If Claressa Shields were a man…

Word count: 224 words

Reading time: Less than 1 minute

A great way to improve your writing skills is to emulate the work of others. Here is a sentence about boxer Claressa Shields that I’d happily imitate.  

I have almost no interest in sport unless you include hiking and canoeing (which probably aren’t actually sports the way I do them.) But I have a passionate interest in the New Yorker and when the magazine prints a story on, say, a 16-year-old boxing phemon named Claressa Shields, well, I’ll read it.

This article, written by Ariel Levy and published in the May 7, 2012 issue, initially drew my attention because of the phenomenal photograph by Pari Dukovic, shown above. But it was the writing that sustained my interest. Here is my favourite sentence from the piece:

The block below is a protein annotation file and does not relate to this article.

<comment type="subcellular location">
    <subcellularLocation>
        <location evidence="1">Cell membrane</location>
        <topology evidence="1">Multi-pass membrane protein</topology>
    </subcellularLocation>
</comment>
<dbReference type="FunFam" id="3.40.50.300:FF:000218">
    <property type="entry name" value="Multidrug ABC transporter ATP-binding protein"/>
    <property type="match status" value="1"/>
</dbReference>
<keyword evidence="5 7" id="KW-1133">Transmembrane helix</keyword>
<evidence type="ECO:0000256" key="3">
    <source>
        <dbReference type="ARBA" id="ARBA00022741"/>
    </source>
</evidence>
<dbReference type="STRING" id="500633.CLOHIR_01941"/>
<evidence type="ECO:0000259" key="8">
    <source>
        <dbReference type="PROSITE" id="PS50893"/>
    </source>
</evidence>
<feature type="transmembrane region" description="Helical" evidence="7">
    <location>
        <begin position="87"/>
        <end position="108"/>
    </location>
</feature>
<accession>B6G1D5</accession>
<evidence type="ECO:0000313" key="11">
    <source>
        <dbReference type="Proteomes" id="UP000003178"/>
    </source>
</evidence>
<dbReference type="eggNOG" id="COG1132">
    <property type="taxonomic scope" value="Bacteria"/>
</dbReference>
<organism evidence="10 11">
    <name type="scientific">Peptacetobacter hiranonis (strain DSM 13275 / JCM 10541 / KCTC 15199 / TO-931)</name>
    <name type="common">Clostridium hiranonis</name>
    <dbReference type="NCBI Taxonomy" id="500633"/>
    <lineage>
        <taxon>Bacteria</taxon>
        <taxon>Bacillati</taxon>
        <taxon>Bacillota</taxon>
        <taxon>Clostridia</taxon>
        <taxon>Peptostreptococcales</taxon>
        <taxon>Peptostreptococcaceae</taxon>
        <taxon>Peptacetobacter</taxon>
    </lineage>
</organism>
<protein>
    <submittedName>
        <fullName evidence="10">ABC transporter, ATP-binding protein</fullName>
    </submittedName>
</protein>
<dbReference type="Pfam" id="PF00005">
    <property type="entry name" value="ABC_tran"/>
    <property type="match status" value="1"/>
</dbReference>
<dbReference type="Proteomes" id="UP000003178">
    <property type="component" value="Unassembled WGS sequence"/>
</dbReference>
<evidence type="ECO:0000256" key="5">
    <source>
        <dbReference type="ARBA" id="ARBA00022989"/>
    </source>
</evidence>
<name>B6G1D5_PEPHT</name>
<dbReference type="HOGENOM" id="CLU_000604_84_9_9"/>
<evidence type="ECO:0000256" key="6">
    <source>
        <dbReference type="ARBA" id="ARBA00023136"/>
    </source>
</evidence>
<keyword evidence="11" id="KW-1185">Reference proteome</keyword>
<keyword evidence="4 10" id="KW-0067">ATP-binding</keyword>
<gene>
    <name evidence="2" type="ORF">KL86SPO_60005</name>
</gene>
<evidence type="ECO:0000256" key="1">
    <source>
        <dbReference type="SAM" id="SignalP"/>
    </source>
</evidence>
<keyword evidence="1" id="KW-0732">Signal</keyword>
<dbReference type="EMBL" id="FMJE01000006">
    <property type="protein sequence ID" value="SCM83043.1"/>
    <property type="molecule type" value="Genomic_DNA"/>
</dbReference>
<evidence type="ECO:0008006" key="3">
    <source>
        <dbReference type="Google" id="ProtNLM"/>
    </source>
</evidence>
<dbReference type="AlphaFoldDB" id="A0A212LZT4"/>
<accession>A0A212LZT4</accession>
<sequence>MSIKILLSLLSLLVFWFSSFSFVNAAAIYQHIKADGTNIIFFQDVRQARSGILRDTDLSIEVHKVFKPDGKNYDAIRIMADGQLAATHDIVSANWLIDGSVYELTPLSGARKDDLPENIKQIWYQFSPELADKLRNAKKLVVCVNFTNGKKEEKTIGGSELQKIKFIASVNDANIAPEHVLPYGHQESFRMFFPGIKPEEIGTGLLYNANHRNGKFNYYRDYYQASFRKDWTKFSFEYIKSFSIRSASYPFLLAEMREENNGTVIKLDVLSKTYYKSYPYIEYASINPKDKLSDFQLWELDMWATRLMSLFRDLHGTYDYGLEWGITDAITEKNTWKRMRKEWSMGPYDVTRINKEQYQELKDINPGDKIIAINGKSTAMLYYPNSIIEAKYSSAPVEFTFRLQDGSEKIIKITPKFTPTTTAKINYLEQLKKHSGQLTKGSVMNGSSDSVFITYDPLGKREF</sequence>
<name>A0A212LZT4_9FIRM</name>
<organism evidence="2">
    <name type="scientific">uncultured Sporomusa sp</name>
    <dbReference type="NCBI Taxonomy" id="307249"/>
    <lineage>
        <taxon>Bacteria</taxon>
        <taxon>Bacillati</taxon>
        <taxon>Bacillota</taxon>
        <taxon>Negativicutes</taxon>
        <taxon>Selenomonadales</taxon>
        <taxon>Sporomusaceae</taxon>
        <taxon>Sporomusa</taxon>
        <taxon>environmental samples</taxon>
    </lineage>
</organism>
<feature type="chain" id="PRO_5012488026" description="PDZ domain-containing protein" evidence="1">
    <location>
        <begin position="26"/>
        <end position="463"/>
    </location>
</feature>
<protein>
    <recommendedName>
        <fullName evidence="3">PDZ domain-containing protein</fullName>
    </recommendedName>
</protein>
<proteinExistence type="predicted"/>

“If  Claressa Shields were a man, and fifty-two and missing several front teeth, she’d be her father, Clarence: they look astonishingly alike.”

I love the ludicrous nature of this sentence. She’s 16, not 52; she’s a woman, not a man; she’s attractive and not missing any teeth. But in her steely jaw and her hyper-intense concentration you can sense the sinew and determination of an older man. I also enjoy the symmetry of the names, Claressa and Clarence. And I like the way the writer has used a colon correctly.

This is a really well written piece even if, like me, you’re not normally the least bit interested in boxing.

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